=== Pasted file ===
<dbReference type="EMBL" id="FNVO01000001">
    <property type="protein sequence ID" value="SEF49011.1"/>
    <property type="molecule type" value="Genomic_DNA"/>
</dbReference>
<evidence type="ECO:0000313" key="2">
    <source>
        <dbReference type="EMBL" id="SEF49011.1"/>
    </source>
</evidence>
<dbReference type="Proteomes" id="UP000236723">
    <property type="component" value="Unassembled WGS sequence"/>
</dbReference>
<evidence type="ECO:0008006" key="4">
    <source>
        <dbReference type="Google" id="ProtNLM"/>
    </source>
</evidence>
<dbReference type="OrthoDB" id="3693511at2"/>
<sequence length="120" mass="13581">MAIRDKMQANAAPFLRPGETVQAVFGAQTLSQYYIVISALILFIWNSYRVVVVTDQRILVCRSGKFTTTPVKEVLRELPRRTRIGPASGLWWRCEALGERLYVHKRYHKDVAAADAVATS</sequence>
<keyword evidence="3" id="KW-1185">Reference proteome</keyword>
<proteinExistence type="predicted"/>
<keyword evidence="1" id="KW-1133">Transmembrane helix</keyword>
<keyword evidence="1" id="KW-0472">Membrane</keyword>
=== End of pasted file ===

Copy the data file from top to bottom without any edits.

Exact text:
<dbReference type="EMBL" id="FNVO01000001">
    <property type="protein sequence ID" value="SEF49011.1"/>
    <property type="molecule type" value="Genomic_DNA"/>
</dbReference>
<evidence type="ECO:0000313" key="2">
    <source>
        <dbReference type="EMBL" id="SEF49011.1"/>
    </source>
</evidence>
<dbReference type="Proteomes" id="UP000236723">
    <property type="component" value="Unassembled WGS sequence"/>
</dbReference>
<evidence type="ECO:0008006" key="4">
    <source>
        <dbReference type="Google" id="ProtNLM"/>
    </source>
</evidence>
<dbReference type="OrthoDB" id="3693511at2"/>
<sequence length="120" mass="13581">MAIRDKMQANAAPFLRPGETVQAVFGAQTLSQYYIVISALILFIWNSYRVVVVTDQRILVCRSGKFTTTPVKEVLRELPRRTRIGPASGLWWRCEALGERLYVHKRYHKDVAAADAVATS</sequence>
<keyword evidence="3" id="KW-1185">Reference proteome</keyword>
<proteinExistence type="predicted"/>
<keyword evidence="1" id="KW-1133">Transmembrane helix</keyword>
<keyword evidence="1" id="KW-0472">Membrane</keyword>